Organizing for growth: How the Fortune 200 companies cover the world

Globalization has made it almost impossible to be part of the world’s largest companies without covering the whole planet. Realizing that a company could not cover the world from a single Headquarter in New York, Paris or Tokyo, major multinational companies have established regional headquarters in the major regions of the world.

As many as 87% of the Fortune 200 companies have opted for establishing regional headquarters for their international operations, according to the latest report by Infomineo. The main geographic clusters that are managed though a regional headquarter are Asia Pacific (APAC), the Americas, Europe and the Middle East and Africa (MEA).

APAC is home to 116 regional headquarters. A clear leading destination for regional headquarter is Singapore, that emerges as hub for APAC operations with 52 HQs, despite fierce competition from neighboring countries, in particular China with Hong Kong and Shanghai.

According to the report, most companies choose to establish a single headquarter covering the entire Asia pacific region. However, a few companies opt for establishing a regional headquarter specifically focused on ASEAN or Southeast Asian countries. Other F200 companies treat China as a separate region, establishing a regional headquarter specifically catering to its market, which highlights the significance and potential of the Chinese market.

The EMEA region hosts 171 regional headquarters. There, only a handful of cities have a high concentration of regional headquarters: London emerges as a clear choice for the Europe regional hub, while Dubai (45 HQs) and Johannesburg (17 HQs) are the preferred destination for MEA or African headquarters respectively.  Interestingly the Brexit has not generated a significant exile of MNCs from London to continental Europe.

Zooming in on Africa, with its 54 countries, clear sub-regional hubs are emerging, with Nairobi being a natural destination for East Africa, and Casablanca winning share for North Africa and West Africa thanks to its tailored policies to attract HQs.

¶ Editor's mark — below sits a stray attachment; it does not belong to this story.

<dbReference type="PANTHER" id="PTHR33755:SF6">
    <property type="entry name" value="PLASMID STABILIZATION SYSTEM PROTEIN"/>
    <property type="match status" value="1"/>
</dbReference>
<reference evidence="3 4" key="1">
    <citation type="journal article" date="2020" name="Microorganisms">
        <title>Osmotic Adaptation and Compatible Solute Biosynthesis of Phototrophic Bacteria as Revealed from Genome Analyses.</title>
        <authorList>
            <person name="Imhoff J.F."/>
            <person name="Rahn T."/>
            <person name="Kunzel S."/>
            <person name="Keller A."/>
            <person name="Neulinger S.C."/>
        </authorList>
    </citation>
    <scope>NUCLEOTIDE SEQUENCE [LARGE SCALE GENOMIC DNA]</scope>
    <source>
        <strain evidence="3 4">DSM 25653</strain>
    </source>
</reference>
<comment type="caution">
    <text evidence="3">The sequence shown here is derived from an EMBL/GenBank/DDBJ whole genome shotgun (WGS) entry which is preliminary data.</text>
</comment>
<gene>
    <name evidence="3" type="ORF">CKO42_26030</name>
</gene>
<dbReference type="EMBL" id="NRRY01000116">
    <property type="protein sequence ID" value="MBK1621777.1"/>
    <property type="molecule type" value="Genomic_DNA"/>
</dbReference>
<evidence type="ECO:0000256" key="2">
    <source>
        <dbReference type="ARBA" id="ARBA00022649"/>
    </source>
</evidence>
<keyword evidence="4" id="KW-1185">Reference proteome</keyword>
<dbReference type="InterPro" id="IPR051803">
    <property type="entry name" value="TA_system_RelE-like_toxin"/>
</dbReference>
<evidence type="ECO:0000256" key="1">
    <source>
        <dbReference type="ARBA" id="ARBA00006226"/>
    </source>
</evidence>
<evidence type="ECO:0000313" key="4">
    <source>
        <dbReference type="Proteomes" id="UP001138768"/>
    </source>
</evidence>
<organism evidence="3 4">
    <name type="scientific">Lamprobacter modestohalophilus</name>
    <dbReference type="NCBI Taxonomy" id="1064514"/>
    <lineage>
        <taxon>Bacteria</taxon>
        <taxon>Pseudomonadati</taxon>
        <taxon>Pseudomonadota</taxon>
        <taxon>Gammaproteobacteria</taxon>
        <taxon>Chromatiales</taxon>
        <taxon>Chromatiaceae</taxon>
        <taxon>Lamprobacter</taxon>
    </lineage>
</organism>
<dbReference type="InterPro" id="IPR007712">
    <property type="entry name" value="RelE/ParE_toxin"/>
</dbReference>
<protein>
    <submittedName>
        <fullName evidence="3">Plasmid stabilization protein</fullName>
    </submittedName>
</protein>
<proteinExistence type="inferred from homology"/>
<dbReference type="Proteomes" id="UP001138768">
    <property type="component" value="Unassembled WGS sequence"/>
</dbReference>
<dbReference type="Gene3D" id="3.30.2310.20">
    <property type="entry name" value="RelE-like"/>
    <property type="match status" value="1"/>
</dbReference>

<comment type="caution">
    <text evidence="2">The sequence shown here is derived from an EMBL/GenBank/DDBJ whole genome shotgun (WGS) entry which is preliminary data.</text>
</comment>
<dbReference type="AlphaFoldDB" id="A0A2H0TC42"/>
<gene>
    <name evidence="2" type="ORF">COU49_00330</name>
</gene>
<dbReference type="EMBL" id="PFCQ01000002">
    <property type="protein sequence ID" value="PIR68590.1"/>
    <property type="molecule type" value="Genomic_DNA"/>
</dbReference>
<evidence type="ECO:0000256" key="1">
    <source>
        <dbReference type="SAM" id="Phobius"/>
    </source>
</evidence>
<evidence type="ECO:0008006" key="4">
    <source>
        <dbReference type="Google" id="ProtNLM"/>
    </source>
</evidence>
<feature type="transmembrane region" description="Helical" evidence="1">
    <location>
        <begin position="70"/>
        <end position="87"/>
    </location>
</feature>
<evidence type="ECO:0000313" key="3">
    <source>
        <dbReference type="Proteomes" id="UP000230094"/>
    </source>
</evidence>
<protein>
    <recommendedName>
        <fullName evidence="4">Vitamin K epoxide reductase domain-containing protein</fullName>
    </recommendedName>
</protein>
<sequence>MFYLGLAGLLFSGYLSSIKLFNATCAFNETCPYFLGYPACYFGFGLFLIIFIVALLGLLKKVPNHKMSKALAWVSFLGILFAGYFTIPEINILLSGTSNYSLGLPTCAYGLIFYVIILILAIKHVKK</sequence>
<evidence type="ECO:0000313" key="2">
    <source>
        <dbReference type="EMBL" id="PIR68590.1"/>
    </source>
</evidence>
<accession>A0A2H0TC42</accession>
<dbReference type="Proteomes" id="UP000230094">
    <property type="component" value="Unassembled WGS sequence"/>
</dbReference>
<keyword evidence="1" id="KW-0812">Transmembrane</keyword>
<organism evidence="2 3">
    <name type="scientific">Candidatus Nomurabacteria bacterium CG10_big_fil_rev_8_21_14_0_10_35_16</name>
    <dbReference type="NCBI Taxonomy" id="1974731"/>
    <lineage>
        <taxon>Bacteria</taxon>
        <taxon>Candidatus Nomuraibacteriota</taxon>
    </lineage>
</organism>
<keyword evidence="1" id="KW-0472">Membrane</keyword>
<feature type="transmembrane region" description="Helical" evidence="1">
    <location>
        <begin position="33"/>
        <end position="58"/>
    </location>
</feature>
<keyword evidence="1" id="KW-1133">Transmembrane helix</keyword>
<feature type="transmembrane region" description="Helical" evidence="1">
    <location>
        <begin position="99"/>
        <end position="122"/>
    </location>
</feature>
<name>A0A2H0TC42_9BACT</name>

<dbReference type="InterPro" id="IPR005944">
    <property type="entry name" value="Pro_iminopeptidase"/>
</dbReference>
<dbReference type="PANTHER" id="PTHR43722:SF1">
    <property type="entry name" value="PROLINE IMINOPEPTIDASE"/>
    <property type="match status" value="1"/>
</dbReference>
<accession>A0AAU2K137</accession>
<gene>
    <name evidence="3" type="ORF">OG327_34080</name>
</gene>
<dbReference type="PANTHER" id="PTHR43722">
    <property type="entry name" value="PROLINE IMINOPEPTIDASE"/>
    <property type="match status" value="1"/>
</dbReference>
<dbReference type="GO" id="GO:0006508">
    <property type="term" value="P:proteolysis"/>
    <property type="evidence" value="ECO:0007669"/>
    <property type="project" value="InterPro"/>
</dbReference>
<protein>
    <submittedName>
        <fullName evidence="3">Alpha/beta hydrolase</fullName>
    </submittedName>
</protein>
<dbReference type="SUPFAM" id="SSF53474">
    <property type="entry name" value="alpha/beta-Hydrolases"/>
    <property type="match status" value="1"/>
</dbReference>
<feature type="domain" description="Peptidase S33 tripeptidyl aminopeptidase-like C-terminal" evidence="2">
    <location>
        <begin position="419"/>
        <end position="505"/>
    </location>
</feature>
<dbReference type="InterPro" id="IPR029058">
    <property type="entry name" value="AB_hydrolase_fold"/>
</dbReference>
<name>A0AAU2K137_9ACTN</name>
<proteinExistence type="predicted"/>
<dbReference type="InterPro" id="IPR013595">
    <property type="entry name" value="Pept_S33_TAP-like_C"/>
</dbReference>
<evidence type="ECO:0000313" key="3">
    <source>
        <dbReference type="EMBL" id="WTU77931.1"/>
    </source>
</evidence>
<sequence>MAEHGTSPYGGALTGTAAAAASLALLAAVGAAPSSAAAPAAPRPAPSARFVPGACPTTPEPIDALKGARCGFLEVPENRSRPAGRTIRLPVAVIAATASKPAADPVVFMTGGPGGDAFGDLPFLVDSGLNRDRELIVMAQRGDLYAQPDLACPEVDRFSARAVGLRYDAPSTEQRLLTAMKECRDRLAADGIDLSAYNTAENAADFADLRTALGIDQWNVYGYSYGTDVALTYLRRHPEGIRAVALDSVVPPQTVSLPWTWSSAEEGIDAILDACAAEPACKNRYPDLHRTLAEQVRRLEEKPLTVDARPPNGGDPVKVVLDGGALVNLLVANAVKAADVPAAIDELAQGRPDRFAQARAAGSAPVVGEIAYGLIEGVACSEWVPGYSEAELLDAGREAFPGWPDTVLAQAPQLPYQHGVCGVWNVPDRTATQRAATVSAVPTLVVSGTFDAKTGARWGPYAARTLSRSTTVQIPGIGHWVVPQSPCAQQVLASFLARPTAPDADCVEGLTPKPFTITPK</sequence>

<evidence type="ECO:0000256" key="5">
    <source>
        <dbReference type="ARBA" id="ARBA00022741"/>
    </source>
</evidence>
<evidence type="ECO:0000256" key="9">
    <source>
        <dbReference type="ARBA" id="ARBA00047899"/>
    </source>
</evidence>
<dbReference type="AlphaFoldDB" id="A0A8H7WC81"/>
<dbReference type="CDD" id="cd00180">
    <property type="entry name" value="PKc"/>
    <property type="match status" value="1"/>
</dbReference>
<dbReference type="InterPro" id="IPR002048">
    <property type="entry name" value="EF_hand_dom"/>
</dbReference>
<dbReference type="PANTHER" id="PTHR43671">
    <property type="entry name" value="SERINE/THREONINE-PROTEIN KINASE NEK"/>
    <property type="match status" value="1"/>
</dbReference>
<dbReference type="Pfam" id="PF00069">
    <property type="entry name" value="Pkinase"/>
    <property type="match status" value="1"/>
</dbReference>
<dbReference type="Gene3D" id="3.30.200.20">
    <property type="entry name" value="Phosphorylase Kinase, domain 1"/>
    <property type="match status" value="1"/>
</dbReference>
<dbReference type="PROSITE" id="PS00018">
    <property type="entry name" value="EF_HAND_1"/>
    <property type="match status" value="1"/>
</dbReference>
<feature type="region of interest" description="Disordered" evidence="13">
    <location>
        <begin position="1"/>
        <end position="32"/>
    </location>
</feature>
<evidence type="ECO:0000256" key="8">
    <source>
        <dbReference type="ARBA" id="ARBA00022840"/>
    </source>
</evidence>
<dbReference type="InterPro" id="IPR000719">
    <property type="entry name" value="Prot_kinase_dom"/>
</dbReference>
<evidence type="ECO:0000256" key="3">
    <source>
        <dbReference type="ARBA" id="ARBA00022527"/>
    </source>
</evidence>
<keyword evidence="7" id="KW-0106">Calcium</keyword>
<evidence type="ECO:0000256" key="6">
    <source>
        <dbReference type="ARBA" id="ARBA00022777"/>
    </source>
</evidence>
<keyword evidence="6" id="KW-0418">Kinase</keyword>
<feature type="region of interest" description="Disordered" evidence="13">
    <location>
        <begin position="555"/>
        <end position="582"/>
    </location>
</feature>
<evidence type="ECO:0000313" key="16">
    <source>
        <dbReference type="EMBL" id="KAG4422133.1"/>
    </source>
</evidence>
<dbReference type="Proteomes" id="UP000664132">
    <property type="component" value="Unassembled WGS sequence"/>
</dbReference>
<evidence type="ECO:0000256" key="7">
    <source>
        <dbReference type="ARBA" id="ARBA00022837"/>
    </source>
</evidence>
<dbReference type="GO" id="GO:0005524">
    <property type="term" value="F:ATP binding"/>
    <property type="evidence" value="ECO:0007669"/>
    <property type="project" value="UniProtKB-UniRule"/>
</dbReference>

The Americas region is home to 143 regional headquarters.  Most F200 companies have separate regional headquarters for North America and Latin America rather than a single RHQ for the Americas.

According to the report, New York is the main hub for the North America regional headquarter, with 24 HQs, followed by the state of Texas. Texas has been able to attract these RHQs better than California thanks to a business and tax friendly ecosystem.

Reg. South America Sao Paulo is the leading destination, with 23 HQs, despite being the only Portuguese speaking country in the region. Miami, with its large Latino population, and the structural advantages of the USA, has been able to also make significant headways in attracting HQs, despite not being physically part of South America.

When it comes to factors influencing MNCs’ selection of RHQs location, access to talent seems a decisive one. Companies are interested in locations that appeal to a skilled, modern, and mobile workforce, with some consideration for factors that directly affect talent attraction and retention such as: the quality of infrastructure, cost of living, and openness to immigration.

Interestingly, while taxes are an important factor to look at, tax concessions cannot attract businesses by themselves according to the report. This is reflected in the path taken by the top destination cities. For example, Singapore, has been combining financial incentives with non-financial ones such connecting companies to partners and facilitating access to government incentives as well as collaborating with government agencies to continually develop a talented and globally competitive workforce. Similarly, New York’s diverse and talented workforce, as well as its attractiveness to global talent are some of the reasons why foreign companies choose to locate their RHQs there.

The report concludes by examining case studies of MNCs choosing their RHQs locations, illustrating the importance of connectivity and proximity to knowledge hubs, in addition to access to talent.

The complete 4th edition of the report:

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